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Civics question: If both candidates die in a pandemic just before the election...


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What would happen?  Lets imagine one candidate infects the other at a debate and being old men, they both die.

Would there be some sort of special election?  Would VP candidates go on with campaign as usual?  What would happen?

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This was speculated on in the prior election. As well as I recall that consensus opinion was that we are actually voting for a party, not a particular candidate, so it would be up to each party to install the person of their choice. But (1) my memory could be wrong and, most importantly (2) obviously my guess is it would ultimately be an issue that would go to SCOTUS to decide.

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They just did a segment on NPR about this. You aren't actually voting for president, you are voting for electors. Those electors can vote for someone else that the parties put forward (except for states where they have laws that say different).

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Well apparently the betting agencies said that odds on mike pence being president went from 300 to 1 to something like 27 to 1 then betting on the election got suspended.  So I guess it becomes a race between the Vice Presidents?  I don’t know much about us politics obviously!  So 
 

abc (Aus) had a thing On whether the election could be delayed and apparently it can but needs congress to agree so I guess both parties would have to agree before that could happen.

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I've been guessing the Vice Presidential candidate becomes the Presidential candidate and, once sworn in, would have to go through the process to choose a new Vice President. I'd have to look at the Constitution/amendments to figure out what that process is (Since I know its different than original)

 

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They just did a segment on NPR about this. You aren't actually voting for president, you are voting for electors. Those electors can vote for someone else that the parties put forward (except for states where they have laws that say different).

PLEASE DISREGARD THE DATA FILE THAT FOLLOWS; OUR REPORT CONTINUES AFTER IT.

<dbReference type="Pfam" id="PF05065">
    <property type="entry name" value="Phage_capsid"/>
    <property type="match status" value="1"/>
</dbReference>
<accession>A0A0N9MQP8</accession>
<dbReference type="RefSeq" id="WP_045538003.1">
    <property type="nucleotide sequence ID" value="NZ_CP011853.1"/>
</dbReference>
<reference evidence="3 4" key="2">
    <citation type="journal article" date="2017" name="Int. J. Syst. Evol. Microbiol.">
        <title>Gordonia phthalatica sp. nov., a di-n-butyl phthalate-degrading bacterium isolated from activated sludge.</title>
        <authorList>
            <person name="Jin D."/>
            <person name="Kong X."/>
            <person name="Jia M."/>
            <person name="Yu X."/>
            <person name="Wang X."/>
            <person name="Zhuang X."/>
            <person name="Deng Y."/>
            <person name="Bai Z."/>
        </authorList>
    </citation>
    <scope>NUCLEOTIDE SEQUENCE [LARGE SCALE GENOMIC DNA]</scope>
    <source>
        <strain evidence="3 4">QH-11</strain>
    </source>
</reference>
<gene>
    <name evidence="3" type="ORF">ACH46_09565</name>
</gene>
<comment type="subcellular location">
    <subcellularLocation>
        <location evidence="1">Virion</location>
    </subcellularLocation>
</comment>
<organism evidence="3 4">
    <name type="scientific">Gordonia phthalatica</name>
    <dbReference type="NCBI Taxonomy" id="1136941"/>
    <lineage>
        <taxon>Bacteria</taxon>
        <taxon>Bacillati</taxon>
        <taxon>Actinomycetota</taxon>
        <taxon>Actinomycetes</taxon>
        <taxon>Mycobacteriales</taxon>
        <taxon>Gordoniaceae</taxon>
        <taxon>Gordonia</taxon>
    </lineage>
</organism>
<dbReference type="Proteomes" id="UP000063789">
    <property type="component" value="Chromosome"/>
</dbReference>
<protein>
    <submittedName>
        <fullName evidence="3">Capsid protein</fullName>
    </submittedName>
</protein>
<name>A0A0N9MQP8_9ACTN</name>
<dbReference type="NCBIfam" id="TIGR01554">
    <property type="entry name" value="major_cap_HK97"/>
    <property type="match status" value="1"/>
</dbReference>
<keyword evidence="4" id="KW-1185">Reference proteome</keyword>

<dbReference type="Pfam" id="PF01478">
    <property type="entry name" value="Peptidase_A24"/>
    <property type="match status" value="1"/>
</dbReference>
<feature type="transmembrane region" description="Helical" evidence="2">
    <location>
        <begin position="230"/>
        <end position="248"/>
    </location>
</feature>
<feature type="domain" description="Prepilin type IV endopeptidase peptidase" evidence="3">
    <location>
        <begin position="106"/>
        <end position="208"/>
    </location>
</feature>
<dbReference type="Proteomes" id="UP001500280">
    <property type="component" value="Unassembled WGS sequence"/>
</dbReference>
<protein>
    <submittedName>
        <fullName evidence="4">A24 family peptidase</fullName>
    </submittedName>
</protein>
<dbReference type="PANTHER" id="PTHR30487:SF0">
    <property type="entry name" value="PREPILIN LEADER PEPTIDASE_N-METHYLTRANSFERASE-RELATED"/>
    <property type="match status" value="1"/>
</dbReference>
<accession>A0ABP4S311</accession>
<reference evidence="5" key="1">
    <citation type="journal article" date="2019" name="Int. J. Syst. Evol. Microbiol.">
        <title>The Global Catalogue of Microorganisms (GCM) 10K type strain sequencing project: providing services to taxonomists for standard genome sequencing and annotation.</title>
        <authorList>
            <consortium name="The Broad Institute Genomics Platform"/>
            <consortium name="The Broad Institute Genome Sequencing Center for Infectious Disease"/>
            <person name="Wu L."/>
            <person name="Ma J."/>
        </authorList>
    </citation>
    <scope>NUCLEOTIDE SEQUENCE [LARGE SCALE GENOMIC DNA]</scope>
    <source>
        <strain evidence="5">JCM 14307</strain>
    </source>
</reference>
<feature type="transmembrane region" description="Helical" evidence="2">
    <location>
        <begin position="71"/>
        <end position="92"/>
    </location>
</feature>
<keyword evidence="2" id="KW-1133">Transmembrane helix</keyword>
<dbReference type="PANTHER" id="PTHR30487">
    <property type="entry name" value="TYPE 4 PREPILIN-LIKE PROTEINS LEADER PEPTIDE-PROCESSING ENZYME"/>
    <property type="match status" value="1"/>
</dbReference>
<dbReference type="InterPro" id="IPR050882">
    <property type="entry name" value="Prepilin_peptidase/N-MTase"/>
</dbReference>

Sort of.  According to the US Constitution, the EC electors have discretion to elect whomever they want (pandemic or no).  As discussed in another thread a week or so ago, the Founding Fathers set up the EC as a safeguard to protect against the possibility that the unwashed masses might be swayed to elect a charismatic demogogue.  At the federal level, that continues to be in place.

However at the *states'* level, virtually all states have passed legislation that both circumscribes the ability of EC delegates to do whatever they please; and also more immediately how candidates get onto the state ballots.  It's not like either party could simply slot a new candidate in at the last minute.  Also, we're already past the last minute in some states, because voting has already started.

OTOH there's no Constitutional provision to delay Election Day either, even if one or both major candidates were to, God forbid, die right before.  So let's all hope that both candidates manage to hang in.

 

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4 hours ago, gardenmom5 said:

VP candidates.

That would be the most likely, but it definitely doesn't have to be the vp candidates. It's whoever the party puts forward. 

I'm hoping that pondering this scenario leads America to nominate people who are not in their 70s for the next election. If there can be a minimum age, there ought to be a maximum age too - and I say that as a pretty old person 😄

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2 minutes ago, katilac said:

I'm hoping that pondering this scenario leads America to nominate people who are not ... for the next election.

So many things that could replace that ellipsis. But we don't seem good at national pondering, do we?

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6 hours ago, vonfirmath said:
Quote

Hasen said he found it “hard to believe” Congress would pass a bill to delay the presidential election, although conceded it was a possibility if one of the presidential candidates were to become incapacitated.

I thought the first Tuesday after the first of November was specified in the Constitution.  Wouldn't it take an amendment to change that, rather than an act of Congress? I seem to recall reading that when Trump made some noise about delaying the election several weeks ago. 

Edited by Forget-Me-Not
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6 hours ago, Pam in CT said:

Sort of.  According to the US Constitution, the EC electors have discretion to elect whomever they want (pandemic or no).  As discussed in another thread a week or so ago, the Founding Fathers set up the EC as a safeguard to protect against the possibility that the unwashed masses might be swayed to elect a charismatic demogogue.  At the federal level, that continues to be in place.

However at the *states'* level, virtually all states have passed legislation that both circumscribes the ability of EC delegates to do whatever they please; and also more immediately how candidates get onto the state ballots.  It's not like either party could simply slot a new candidate in at the last minute.  Also, we're already past the last minute in some states, because voting has already started.